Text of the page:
`${word.substring(0,1).toUpperCase()}${word.substring(1)}`)
    .join("");
  • 2
    I only saw this now and it's pretty neat, but I think you need to join using a " " instead of "", otherwise you will get one big word, no? – somethinghere Feb 1 '17 at 9:18
  • this is NOT working for things in quotes. – Yevgeniy Afanasyev Nov 30 '17 at 3:17
3

Also a good option (particularly if you're using freeCodeCamp):

function titleCase(str) {
  var wordsArray = str.toLowerCase().split(/\s+/);
  var upperCased = wordsArray.map(function(word) {
    return word.charAt(0).toUpperCase() + word.substr(1);
  });
  return upperCased.join(" ");
}
2

Or can be done using replace(), and replace each word's first letter with its "upperCase".

function titleCase(str) {
  return str.toLowerCase().split(' ').map(function(word) {
     return word.replace(word[0], word[0].toUpperCase());
      }).join(' ');
}

titleCase("I'm a little tea pot");
2

I usually prefer not to use regexp because of readability and also I try to stay away from loops. I think this is kind of readable.

function capitalizeFirstLetter(string) {
    return string && string.charAt(0).toUpperCase() + string.substring(1);
};
2

You could simply use a regular expression function to change the capitalization of each letter. With V8 JIST optimizations, this should prove to be the fastest and most memory efficient.

'tHe VeRy LOOong StRINg'.replace(/\b[a-z]|\B[A-Z]/g, function(x){return String.fromCharCode(x.charCodeAt(0)^32)})

Or, as a function:

var autoCaps = (function(){
    var fromCharCode = String.fromCharCode;
    return function(string){
        string.replace(/\b[a-z]|\B[A-Z]/g, function(x){
            return fromCharCode(x.charCodeAt(0)^32);
        });
    }
})();


Demo

<input id="input" type="text" value="'tHe VeRy LOOong StRINg'" /><br /><br />
<input id="output" type="text" readonly />
<script>
(function(){
    var fromCharCode = String.fromCharCode;
    (input.oninput = function(){
      output.value = input.value.replace(
        /\b[a-z]|\B[A-Z]/g,
        function(x){return fromCharCode(x.charCodeAt(0)^32)}
      );
    })();
})();
</script>

  • You forgot to add return to your function as in: function autoCaps(string){ return string.replace(/\b[a-z]|\B[A-Z]/g, function(x){ return String.fromCharCode(x.charCodeAt(0)^32); }); } – Archy Aug 7 '18 at 6:17
2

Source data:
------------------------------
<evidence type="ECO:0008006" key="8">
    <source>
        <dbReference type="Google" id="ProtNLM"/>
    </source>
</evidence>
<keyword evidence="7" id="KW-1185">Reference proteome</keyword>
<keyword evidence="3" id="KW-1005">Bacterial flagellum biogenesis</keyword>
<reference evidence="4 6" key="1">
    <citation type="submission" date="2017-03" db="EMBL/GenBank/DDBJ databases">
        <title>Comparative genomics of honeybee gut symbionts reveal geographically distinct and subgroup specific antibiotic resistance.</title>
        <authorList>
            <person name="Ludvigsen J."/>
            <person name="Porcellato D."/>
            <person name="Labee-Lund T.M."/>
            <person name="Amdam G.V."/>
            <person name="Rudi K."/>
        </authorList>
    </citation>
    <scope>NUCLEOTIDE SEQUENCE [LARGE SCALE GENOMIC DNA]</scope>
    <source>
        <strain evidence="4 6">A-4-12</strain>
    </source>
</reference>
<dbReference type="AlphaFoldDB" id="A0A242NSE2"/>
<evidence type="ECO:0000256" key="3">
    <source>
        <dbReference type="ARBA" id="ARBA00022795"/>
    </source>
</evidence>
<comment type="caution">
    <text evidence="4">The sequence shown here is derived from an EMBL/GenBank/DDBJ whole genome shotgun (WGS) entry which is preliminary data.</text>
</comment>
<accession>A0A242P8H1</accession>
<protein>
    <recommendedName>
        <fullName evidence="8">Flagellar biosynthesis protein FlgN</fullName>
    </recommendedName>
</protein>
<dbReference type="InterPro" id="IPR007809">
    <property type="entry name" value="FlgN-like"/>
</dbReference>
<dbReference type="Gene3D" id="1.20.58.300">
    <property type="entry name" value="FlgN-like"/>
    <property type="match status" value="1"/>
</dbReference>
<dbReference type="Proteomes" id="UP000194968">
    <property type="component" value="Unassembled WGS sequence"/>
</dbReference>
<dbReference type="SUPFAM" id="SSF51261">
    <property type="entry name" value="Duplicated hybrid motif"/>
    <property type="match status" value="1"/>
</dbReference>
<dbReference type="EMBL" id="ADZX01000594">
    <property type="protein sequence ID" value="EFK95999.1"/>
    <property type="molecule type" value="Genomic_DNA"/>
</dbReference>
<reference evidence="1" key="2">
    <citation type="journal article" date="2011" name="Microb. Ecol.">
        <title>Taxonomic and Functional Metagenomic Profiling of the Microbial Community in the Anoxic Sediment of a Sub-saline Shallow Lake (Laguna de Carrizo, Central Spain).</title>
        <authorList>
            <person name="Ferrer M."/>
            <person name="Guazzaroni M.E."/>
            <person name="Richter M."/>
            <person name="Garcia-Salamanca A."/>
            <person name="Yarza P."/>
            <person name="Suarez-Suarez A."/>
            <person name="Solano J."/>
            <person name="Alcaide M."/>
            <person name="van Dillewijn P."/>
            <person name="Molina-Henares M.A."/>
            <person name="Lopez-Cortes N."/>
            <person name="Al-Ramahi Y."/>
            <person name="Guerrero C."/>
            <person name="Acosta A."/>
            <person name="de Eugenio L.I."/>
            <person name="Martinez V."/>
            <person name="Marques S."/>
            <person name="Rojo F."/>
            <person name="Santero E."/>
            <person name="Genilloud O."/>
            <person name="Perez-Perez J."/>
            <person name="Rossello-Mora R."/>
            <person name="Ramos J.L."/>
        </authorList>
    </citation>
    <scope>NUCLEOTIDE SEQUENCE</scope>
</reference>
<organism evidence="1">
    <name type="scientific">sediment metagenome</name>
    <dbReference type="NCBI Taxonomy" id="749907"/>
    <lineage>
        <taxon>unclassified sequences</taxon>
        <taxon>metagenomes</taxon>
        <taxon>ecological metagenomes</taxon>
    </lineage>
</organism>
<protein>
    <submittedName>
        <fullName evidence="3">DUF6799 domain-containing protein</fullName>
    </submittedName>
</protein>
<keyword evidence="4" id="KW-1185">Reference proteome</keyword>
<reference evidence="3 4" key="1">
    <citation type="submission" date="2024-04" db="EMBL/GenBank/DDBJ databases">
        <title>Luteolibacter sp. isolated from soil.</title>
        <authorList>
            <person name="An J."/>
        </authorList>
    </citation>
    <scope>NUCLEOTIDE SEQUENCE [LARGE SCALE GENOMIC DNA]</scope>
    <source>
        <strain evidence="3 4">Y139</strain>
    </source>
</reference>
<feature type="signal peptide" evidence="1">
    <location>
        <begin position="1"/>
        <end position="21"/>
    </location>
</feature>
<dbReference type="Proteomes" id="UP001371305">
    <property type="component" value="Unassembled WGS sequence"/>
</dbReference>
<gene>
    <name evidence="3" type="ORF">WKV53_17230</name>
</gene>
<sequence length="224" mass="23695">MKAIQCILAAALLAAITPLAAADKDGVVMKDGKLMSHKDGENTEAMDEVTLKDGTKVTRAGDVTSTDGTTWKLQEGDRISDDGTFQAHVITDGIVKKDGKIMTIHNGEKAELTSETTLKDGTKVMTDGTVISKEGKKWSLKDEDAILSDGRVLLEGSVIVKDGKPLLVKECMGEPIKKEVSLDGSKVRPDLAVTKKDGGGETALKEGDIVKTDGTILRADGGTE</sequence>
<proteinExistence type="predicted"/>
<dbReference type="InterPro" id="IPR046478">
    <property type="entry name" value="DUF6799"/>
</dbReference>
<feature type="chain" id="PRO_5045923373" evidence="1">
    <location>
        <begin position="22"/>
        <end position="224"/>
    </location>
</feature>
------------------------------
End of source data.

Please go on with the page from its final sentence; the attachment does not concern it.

text-transform: capitalize;

Css has got it :)

1

This routine will handle hyphenated words and words with apostrophe.

function titleCase(txt) {
var firstLtr = 0;
for (var i = 0;i < text.length;i++){
    if (i == 0 &&/[a-zA-Z]/.test(text.charAt(i))) firstLtr = 2;
    if (firstLtr == 0 &&/[a-zA-Z]/.test(text.charAt(i))) firstLtr = 2;
    if (firstLtr == 1 &&/[^a-zA-Z]/.test(text.charAt(i))){
        if (text.charAt(i) == "'"){
            if (i + 2 == text.length &&/[a-zA-Z]/.test(text.charAt(i + 1))) firstLtr = 3;
            else if (i + 2 < text.length &&/[^a-zA-Z]/.test(text.charAt(i + 2))) firstLtr = 3;
        }
    if (firstLtr == 3) firstLtr = 1;
    else firstLtr = 0;
    }
    if (firstLtr == 2){
        firstLtr = 1;
        text = text.substr(0, i) + text.charAt(i).toUpperCase() + text.substr(i + 1);
    }
    else {
        text = text.substr(0, i) + text.charAt(i).toLowerCase() + text.substr(i + 1);
    }
}

}

titleCase("pAt o'Neil's"); // returns "Pat O'Neil's";

1
function titleCase(str) {

var myString = str.toLowerCase().split(' ');
for (var i = 0; i < myString.length; i++) {
    var subString = myString[i].split('');
    for (var j = 0; j < subString.length; j++) {
        subString[0] = subString[0].toUpperCase();

    }
    myString[i] = subString.join('');
}

return myString.join(' '); }
  • 1
    Add some comments to your answer. – HDJEMAI Dec 4 '16 at 4:38
1

Raw code:

function capi(str) {
    var s2 = str.trim().toLowerCase().split(' ');
  var s3 = [];
  s2.forEach(function(elem, i) {
          s3.push(elem.charAt(0).toUpperCase().concat(elem.substring(1)));